Minibiotus claxtonae, Rossi, Gustavo, Claps, Maria & Ardohain, Diego, 2009

Rossi, Gustavo, Claps, Maria & Ardohain, Diego, 2009, Tardigrades from northwestern Patagonia (Neuquén Province, Argentina) with the description of three new species, Zootaxa 2095, pp. 21-36: 32-33

publication ID

http://doi.org/ 10.5281/zenodo.187610

persistent identifier

http://treatment.plazi.org/id/03A9D526-FFBB-6067-FF4A-E658FEE27FDD

treatment provided by

Plazi

scientific name

Minibiotus claxtonae
status

sp. nov.

Minibiotus claxtonae   sp. nov.

Fig. 5 View FIGURE 5

Material examined: Holotype and paratypes from lichen samples on trees, collected near Quillen Lake, Aluminé during January of 2005.

Type repository: The holotype (slide N° Nq 11.11) is preserved at the Museum of La Plata (La Plata University). The paratypes are preserved in the collection of G. Rossi and M. C. Claps

Specific diagnosis: The cuticle is largely smooth, but with 10 transverse bands of roughness. Star-shaped pores are present on the cuticle surface and on all pairs of legs. Eye spots are also present. The buccal tube contains two curvatures. The insertion of the stylet support is near the middle of the buccal tube and is nearest to the pharyngeal bulb; the pharynx exhibits apophyses, three square macroplacoids, and a small microplacoid. On all legs there is granulation along with small, smooth lunules. The eggs contain cup-shaped processes and are not covered by a membrane.

Description of the holotype: The body length is 208 µm with posterior eyes present ( Fig 5 View FIGURE 5 A). The cuticle is smooth, with 10 transverse bands and pores having two shapes: small and round (nearly 1 µm in diameter) or conspicuously star-shaped. These stellate pores are aligned in longitudinal rows and separated, and the round rings are intermixed ( Fig. 5 View FIGURE 5 E). Each leg contains stars and granulation that appear denser at the end of the legs on all four pairs ( Fig. 5 View FIGURE 5 C). The mouth is anteroventral with a buccal tube 23 µm long and 2 µm wide (pt = 8.7), having two bends (anterior and posterior). The pharyngeal bulb is with noticeable apophyses, three near-square macroplacoids, and a small microplacoid. The stylets are inserted at 16 µm (pt = 69.6). The macroplacoid lengths are very similar: the first, 2.2 µm (pt = 9.6); the second; 2 µm (pt = 8.7); and the third, 2.3 µm (pt = 10.0). The small microplacoid is 1 µm long (pt = 4.3). The macroplacoid row is 9 µm long (pt = 39.1) ( Fig. 5 View FIGURE 5 B). The claws are short and robust, with smooth lunules and the primary branches of internal and external claws have distinct accessory points ( Fig. 5 View FIGURE 5 D).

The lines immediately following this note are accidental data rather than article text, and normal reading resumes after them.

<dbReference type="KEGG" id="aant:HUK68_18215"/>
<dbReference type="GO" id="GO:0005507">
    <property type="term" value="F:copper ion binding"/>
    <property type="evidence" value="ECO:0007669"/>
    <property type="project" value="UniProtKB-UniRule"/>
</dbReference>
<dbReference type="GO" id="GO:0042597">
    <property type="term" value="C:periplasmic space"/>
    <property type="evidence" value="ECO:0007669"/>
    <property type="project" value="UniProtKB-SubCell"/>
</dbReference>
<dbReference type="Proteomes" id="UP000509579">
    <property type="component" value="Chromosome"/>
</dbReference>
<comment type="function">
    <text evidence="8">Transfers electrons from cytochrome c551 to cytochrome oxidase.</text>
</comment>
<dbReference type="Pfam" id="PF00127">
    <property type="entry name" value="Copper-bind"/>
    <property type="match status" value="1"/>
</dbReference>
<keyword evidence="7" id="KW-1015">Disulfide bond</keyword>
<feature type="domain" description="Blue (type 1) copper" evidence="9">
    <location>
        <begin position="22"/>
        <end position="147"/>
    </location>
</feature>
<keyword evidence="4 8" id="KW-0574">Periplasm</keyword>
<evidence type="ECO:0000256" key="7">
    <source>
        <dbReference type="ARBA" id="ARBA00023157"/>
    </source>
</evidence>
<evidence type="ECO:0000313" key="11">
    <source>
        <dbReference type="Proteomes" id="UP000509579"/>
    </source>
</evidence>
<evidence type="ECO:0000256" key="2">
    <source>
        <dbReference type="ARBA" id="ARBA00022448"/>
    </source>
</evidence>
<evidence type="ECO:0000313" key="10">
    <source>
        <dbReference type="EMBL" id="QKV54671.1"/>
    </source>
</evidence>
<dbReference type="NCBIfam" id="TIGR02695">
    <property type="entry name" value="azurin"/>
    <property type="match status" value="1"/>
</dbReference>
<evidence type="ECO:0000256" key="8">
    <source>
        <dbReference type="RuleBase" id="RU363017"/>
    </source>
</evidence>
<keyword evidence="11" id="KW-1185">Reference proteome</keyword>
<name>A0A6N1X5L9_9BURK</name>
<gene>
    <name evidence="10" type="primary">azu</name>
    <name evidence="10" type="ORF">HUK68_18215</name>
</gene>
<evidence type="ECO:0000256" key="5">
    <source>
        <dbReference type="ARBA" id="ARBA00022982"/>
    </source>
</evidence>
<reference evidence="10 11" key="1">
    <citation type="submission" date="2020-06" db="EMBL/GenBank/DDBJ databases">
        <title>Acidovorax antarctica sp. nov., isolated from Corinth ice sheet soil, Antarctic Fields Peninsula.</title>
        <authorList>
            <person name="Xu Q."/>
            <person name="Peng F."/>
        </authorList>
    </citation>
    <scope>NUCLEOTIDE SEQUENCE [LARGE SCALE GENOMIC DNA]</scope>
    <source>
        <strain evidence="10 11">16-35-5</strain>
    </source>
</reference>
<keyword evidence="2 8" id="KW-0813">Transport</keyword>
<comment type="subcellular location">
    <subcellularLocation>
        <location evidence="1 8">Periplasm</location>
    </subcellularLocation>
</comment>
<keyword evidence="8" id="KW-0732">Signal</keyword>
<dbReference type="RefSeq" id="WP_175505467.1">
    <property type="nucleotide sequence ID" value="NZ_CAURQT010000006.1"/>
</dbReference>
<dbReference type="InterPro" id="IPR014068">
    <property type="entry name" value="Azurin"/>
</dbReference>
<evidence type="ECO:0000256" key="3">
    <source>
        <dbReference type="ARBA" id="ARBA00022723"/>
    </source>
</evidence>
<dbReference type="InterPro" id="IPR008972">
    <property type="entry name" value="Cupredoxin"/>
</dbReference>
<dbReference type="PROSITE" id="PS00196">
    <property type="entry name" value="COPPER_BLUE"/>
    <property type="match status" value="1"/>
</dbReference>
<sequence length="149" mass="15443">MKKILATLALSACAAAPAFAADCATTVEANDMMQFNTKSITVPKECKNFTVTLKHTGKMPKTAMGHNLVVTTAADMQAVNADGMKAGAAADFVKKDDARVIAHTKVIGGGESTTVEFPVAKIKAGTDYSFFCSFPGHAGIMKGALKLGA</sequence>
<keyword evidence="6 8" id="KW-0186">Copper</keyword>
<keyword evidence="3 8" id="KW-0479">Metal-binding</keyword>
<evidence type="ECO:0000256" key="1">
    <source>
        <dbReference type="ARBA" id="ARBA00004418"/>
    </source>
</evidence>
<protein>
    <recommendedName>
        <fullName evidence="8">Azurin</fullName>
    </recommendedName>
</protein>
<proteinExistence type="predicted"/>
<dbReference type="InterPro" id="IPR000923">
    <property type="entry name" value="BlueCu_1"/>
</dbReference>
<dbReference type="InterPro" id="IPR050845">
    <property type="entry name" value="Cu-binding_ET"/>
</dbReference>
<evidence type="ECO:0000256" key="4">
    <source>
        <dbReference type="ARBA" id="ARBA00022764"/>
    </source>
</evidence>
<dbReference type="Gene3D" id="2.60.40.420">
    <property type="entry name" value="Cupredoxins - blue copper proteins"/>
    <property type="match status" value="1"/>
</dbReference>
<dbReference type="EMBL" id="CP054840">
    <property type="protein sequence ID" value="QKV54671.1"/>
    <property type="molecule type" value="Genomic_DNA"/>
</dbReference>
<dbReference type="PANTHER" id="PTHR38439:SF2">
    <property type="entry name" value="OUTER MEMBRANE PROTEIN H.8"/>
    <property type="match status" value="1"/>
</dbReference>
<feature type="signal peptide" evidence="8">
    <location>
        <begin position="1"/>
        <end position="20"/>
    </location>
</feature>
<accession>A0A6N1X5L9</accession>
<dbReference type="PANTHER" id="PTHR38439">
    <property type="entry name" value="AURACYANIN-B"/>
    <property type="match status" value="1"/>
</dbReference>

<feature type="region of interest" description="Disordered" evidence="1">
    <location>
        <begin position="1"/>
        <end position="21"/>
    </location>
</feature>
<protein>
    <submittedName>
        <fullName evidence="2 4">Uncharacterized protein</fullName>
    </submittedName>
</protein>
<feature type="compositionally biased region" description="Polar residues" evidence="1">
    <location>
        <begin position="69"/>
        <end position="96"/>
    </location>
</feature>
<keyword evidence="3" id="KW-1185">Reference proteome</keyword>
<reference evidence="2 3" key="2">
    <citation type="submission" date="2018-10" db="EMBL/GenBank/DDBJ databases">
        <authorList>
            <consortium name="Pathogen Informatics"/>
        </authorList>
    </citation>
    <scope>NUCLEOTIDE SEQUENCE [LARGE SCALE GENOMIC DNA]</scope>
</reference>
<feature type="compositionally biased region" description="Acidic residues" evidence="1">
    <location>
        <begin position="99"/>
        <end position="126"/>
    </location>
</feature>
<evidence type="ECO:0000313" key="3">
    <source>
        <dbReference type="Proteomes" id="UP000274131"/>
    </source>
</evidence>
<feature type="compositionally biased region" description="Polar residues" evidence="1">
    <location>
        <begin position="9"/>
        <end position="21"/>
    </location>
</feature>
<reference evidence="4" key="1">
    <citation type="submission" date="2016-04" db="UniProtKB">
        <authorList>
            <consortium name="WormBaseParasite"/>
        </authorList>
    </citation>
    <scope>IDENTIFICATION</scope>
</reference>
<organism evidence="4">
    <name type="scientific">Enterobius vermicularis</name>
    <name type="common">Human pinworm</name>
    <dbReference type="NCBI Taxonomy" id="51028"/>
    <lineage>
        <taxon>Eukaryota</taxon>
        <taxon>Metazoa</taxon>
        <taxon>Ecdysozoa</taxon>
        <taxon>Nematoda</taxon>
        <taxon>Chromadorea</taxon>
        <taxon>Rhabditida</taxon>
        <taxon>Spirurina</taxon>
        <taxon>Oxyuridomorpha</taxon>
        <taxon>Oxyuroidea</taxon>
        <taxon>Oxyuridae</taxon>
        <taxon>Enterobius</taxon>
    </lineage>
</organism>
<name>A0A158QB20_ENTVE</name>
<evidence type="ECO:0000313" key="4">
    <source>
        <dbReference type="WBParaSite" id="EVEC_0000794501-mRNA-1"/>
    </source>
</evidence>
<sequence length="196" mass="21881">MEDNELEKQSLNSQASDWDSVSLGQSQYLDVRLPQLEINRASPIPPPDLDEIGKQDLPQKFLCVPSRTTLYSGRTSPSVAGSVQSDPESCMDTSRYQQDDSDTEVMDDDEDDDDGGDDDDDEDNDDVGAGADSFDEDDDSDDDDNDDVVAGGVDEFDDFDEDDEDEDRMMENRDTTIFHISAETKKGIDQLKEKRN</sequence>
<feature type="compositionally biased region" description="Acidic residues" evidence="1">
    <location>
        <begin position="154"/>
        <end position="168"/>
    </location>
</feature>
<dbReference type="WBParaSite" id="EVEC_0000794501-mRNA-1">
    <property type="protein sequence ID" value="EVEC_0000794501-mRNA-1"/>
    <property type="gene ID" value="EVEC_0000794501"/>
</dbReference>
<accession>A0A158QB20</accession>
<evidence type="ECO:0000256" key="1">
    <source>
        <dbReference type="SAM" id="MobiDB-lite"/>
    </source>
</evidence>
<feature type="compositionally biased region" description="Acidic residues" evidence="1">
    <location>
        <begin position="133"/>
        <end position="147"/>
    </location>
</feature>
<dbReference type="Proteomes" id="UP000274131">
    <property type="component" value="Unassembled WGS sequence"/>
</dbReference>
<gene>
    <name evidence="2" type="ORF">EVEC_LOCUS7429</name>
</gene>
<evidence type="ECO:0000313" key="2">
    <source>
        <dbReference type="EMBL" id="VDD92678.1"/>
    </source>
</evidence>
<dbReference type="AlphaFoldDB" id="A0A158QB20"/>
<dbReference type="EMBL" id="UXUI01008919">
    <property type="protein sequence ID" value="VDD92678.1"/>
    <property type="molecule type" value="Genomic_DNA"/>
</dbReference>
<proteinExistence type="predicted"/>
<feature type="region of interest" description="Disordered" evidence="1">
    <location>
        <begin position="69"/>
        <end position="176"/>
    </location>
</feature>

The eggs have a non-reticulated shell. The egg diameter, with and without processes, fluctuates between 82–86 µm and 68–70 µm, respectively. There are ca. 22 processes around the egg's circumference and nearly 62 are found within a given hemisphere. The processes are in the form of an egg cup. Each process is not covered by a separate membrane, is without ornamentation at the base, and has a length of 7 µm and a width at the base of ca. 5 µm ( Fig. 5 View FIGURE 5 F).

Etymology: This species is named after Dr. Sandra Claxton of the Macquarie University, Australia in recognition of her contribution to our knowledge of the genus Minibiotus   in particular and to our understanding of the tardigrades in general.

Differential diagnosis: Minibiotus claxtonae   sp. nov. differs from Minibiotus hufelandioides ( Murray, 1910)   by its smaller macroplacoids, the first macoplacoid not being obscured by the apophysis, and the absence of denticles in the lunules. In the egg, a ring of pores at the base of the processes is absent. Minibiotus claxtonae   sp. nov. differs from Minibiotus aquatilis Claxton, 1998   mainly by characteristics of the egg. The pt values of different structures are very similar but the absence of denticles in the lunules is evident.

Remarks: The measurements and pt values of selected morphological structures for all specimens are given in Table 5